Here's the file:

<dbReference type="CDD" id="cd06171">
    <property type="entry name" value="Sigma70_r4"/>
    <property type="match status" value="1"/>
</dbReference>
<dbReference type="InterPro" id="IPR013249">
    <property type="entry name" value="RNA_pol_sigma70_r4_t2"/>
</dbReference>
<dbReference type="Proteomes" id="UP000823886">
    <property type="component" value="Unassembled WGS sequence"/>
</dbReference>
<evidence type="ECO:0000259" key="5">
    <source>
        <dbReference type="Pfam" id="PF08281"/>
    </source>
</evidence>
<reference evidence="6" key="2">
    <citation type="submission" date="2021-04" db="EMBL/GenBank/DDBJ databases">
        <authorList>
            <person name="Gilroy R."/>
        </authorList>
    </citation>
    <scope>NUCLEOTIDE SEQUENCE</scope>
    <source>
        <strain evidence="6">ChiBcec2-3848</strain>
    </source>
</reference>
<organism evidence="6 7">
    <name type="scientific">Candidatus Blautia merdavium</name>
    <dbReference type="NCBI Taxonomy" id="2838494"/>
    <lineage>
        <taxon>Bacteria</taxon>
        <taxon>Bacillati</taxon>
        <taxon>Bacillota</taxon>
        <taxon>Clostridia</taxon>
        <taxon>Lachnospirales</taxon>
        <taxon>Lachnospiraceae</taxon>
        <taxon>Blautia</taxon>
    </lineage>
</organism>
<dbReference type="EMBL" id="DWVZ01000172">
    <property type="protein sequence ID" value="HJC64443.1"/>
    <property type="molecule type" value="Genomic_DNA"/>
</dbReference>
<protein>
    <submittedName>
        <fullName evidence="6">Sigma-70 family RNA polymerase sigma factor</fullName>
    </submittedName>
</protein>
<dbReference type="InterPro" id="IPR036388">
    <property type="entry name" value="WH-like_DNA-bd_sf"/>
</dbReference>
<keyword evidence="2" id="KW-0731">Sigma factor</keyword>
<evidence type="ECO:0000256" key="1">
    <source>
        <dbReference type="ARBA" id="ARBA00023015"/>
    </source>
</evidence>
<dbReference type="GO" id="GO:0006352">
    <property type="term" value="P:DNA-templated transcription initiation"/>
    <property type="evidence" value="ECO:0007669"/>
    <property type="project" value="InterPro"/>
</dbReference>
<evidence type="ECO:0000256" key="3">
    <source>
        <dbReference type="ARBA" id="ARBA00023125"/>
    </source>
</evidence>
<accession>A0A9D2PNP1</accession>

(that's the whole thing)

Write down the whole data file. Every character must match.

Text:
<dbReference type="CDD" id="cd06171">
    <property type="entry name" value="Sigma70_r4"/>
    <property type="match status" value="1"/>
</dbReference>
<dbReference type="InterPro" id="IPR013249">
    <property type="entry name" value="RNA_pol_sigma70_r4_t2"/>
</dbReference>
<dbReference type="Proteomes" id="UP000823886">
    <property type="component" value="Unassembled WGS sequence"/>
</dbReference>
<evidence type="ECO:0000259" key="5">
    <source>
        <dbReference type="Pfam" id="PF08281"/>
    </source>
</evidence>
<reference evidence="6" key="2">
    <citation type="submission" date="2021-04" db="EMBL/GenBank/DDBJ databases">
        <authorList>
            <person name="Gilroy R."/>
        </authorList>
    </citation>
    <scope>NUCLEOTIDE SEQUENCE</scope>
    <source>
        <strain evidence="6">ChiBcec2-3848</strain>
    </source>
</reference>
<organism evidence="6 7">
    <name type="scientific">Candidatus Blautia merdavium</name>
    <dbReference type="NCBI Taxonomy" id="2838494"/>
    <lineage>
        <taxon>Bacteria</taxon>
        <taxon>Bacillati</taxon>
        <taxon>Bacillota</taxon>
        <taxon>Clostridia</taxon>
        <taxon>Lachnospirales</taxon>
        <taxon>Lachnospiraceae</taxon>
        <taxon>Blautia</taxon>
    </lineage>
</organism>
<dbReference type="EMBL" id="DWVZ01000172">
    <property type="protein sequence ID" value="HJC64443.1"/>
    <property type="molecule type" value="Genomic_DNA"/>
</dbReference>
<protein>
    <submittedName>
        <fullName evidence="6">Sigma-70 family RNA polymerase sigma factor</fullName>
    </submittedName>
</protein>
<dbReference type="InterPro" id="IPR036388">
    <property type="entry name" value="WH-like_DNA-bd_sf"/>
</dbReference>
<keyword evidence="2" id="KW-0731">Sigma factor</keyword>
<evidence type="ECO:0000256" key="1">
    <source>
        <dbReference type="ARBA" id="ARBA00023015"/>
    </source>
</evidence>
<dbReference type="GO" id="GO:0006352">
    <property type="term" value="P:DNA-templated transcription initiation"/>
    <property type="evidence" value="ECO:0007669"/>
    <property type="project" value="InterPro"/>
</dbReference>
<evidence type="ECO:0000256" key="3">
    <source>
        <dbReference type="ARBA" id="ARBA00023125"/>
    </source>
</evidence>
<accession>A0A9D2PNP1</accession>